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F1 carmakers question Mosley's leadership in scandal's wake

4/3/2008

MANAMA, Bahrain -- Leading Formula One car
manufacturers put pressure on Max Mosley to resign as president
of the sport's governing body on Thursday after a sex scandal
involving the Briton.

Mosley, who has said he will stay at the helm of the
International Automobile Federation (FIA), showed no sign of
changing his mind, however.

Meanwhile, FIA said in a statement Thursday that Mosley had called a special assembly of the federation to consider the issue. The full FIA membership was invited to a meeting in Paris at the earliest possible date.

"The widespread publicity following an apparently illegal invasion of the FIA's President's privacy will be discussed," the statement said.

Mercedes, BMW, Honda and Toyota all issued statements
critical of Mosley's position after Britain's News of the World
Sunday tabloid detailed how he had paid for sex with
prostitutes in what was depicted as a Nazi-style orgy. But the statements stopped short of calling for his resignation.

"Toyota Motorsport does not approve of any behavior which
could be seen to damage Formula One's image, in particular any
behaviour which could be understood to be racist or
anti-Semitic," the Japanese carmaker said.

"Senior figures within any sport or business, including
motorsport, must adhere to high standards of behavior.

"When all the facts are known, it will be for the FIA to
decide whether Mr. Mosley has met the moral obligations which
come with the position of FIA president."

Mosley, who has blamed a "covert" operation against him and
is taking legal action against the newspaper, apologized to all
national FIA clubs and bodies in a letter on Tuesday but said
he would not stand down.

He also denied any "Nazi connotation to the matter," as
reported by the newspaper.

The Times of London newspaper reported that Bahrain's Crown Prince Sheikh Salman Bin Hamad Al-Khalifa wrote Mosley asking him to stay away.

"The focus quite rightly should be on the race. With great regret, I feel that under the current circumstances, it would be inappropriate for you to be in Bahrain at this time," the Crown Prince wrote in a letter sent to Mosley and F1 chief executive Bernie Ecclestone on Tuesday.

German manufacturers BMW and Mercedes, who are partners with McLaren,
issued a joint statement before Sunday's Bahrain Grand Prix
making clear that the scandal was not simply a personal matter.

"The content of the publications is disgraceful," they
declared. "As a company, we strongly distance ourselves from
it.

"This incident concerns Max Mosley both personally and as
president of the FIA, the global umbrella organization for
motoring clubs," they added.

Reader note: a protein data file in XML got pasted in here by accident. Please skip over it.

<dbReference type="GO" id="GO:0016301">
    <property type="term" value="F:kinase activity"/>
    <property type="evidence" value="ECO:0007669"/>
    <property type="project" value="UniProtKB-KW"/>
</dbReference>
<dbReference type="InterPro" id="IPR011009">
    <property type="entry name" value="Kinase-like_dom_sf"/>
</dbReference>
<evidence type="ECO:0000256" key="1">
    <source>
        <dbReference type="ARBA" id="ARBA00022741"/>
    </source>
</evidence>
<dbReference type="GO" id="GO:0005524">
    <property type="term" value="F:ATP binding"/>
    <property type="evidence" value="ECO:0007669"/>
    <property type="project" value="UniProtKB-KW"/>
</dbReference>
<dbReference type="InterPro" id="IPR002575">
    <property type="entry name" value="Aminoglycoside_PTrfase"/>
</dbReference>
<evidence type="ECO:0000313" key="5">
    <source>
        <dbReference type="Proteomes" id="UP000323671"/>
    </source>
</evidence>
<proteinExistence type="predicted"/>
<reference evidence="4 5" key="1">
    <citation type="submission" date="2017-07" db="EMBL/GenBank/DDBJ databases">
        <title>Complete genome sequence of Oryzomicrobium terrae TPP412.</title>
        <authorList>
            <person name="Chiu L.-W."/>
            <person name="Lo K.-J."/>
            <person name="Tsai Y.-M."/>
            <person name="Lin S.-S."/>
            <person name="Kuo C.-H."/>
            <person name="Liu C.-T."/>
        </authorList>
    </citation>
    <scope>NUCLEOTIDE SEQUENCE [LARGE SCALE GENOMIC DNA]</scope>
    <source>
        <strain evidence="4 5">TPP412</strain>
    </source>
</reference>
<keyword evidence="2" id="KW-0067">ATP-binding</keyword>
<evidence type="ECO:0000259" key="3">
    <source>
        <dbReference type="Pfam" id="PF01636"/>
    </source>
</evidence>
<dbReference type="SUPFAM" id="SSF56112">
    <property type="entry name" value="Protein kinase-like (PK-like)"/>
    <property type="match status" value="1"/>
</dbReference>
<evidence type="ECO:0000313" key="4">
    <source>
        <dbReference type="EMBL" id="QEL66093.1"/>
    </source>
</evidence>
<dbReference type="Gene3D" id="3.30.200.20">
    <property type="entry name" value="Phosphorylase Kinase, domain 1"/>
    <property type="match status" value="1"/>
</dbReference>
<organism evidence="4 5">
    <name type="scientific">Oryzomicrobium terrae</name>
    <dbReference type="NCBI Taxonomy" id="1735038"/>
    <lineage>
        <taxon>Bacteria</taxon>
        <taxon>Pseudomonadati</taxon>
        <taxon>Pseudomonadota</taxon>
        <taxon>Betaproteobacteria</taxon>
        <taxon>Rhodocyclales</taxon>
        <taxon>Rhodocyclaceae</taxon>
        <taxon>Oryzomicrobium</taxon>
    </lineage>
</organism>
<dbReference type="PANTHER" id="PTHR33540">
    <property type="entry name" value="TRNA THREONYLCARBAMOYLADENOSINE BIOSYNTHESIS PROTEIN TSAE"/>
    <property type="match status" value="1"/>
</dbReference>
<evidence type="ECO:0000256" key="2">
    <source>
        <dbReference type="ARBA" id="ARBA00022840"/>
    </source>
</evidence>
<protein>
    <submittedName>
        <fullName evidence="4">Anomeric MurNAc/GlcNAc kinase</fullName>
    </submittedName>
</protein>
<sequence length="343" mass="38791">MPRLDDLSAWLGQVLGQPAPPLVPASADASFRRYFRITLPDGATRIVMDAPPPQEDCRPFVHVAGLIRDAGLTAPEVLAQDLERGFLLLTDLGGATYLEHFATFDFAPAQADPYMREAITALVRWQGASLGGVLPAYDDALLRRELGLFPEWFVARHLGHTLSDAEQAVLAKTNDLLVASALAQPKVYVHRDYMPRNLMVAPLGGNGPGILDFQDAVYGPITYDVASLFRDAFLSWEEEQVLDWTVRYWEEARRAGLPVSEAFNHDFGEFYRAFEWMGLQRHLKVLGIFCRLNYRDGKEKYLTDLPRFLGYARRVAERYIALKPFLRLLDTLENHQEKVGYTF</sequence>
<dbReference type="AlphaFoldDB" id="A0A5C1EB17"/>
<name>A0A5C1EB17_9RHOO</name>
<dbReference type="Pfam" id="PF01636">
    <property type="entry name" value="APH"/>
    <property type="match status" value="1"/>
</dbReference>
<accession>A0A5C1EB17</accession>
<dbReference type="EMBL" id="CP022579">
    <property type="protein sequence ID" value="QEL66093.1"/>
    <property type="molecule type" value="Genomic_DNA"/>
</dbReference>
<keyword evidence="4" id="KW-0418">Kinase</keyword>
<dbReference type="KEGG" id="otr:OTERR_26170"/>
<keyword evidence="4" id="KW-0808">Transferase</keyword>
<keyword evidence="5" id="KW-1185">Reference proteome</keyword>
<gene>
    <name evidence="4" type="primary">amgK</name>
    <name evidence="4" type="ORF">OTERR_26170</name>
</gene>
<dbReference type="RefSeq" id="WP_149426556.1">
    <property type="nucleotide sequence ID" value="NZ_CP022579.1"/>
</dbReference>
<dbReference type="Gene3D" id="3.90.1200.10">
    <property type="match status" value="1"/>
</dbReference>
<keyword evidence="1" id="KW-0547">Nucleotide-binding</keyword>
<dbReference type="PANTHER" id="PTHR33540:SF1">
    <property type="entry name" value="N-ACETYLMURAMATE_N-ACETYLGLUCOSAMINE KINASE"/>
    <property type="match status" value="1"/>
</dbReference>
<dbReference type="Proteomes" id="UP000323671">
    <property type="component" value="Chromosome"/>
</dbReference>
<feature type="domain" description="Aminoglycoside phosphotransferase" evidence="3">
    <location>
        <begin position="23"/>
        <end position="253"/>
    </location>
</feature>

"Its consequences therefore extend far beyond the motor
sport industry. We await a response from the relevant FIA
bodies."

Mosley, in a statement to Reuters, issued a sharp reply.

"Given the history of BMW and Mercedes Benz, particularly
before and during the Second World War, I fully understand why
they would wish to strongly distance themselves from what they
rightly describe as the disgraceful content of these
publications," he said.

"Unfortunately, they did not contact me before putting out
their statement to ask whether the content was in fact true.

"No doubt the FIA will respond to them in due course as I
am about to respond to the newspaper in question."

Honda said senior figures in sport and business had to
maintain the highest standards of conduct.

"The Honda Racing F1 Team is extremely disappointed by
recent events surrounding Mr Mosley and we are concerned that
the reputation of Formula One and all its participants is being
damaged," their statement said.

"We request that the FIA gives this matter careful
consideration and reaches an immediate decision in the best
interests of F1 and Motorsport."

There was no immediate comment from champions Ferrari and
Renault.

The German and Japanese car companies were previously
united in the Grand Prix Manufacturers' Association (GPMA)
which clashed with Mosley repeatedly while threatening to set
up a rival series before a deal was reached.

Mosley said on Tuesday that he had received considerable
support from within the FIA and motor sport "suggesting that my
private life is not relevant to my work and that I should
continue in my role.

"I am grateful and with your support I intend to follow
this advice."

Former F1 champions Jackie Stewart and Jody Scheckter have called on Mosley to step down before his mandate ends in October 2009.

While Ferrari and Renault made no comment, Ferrari's world
champion Kimi Raikkonen -- no stranger to tabloid scrutiny in
his native Finland -- offered a degree of support to Mosley.

"It's his personal life. For me, he can do whatever he wants
and it's not really my business or anybody else's to put their
nose in it," the Finn told reporters.

Nico Rosberg also alluded to the scandal.

"We are racing drivers and we need to try and set a good example in general, because their are people watching you," the Williams driver said. "It's important to think about other people, young people especially. Young drivers coming up -- you need to set a good example for them, especially."

A video posted Sunday on the News of the World's Web site showed a man identified as Mosley arriving at an apartment and taking part in sex acts with women, one in a prisoner's uniform, while speaking German. The video can no longer be found on the paper's Web site.

Mosley termed the tabloid report a "wholly unwarranted invasion of my privacy."

Mosley is the son of British Union of Fascists party founder Oswald Mosley, a former British politician who served in Parliament for both the Labour and Conservative parties. Oswald Mosley died in 1980.

Reuters and The Associated Press contributed to this report.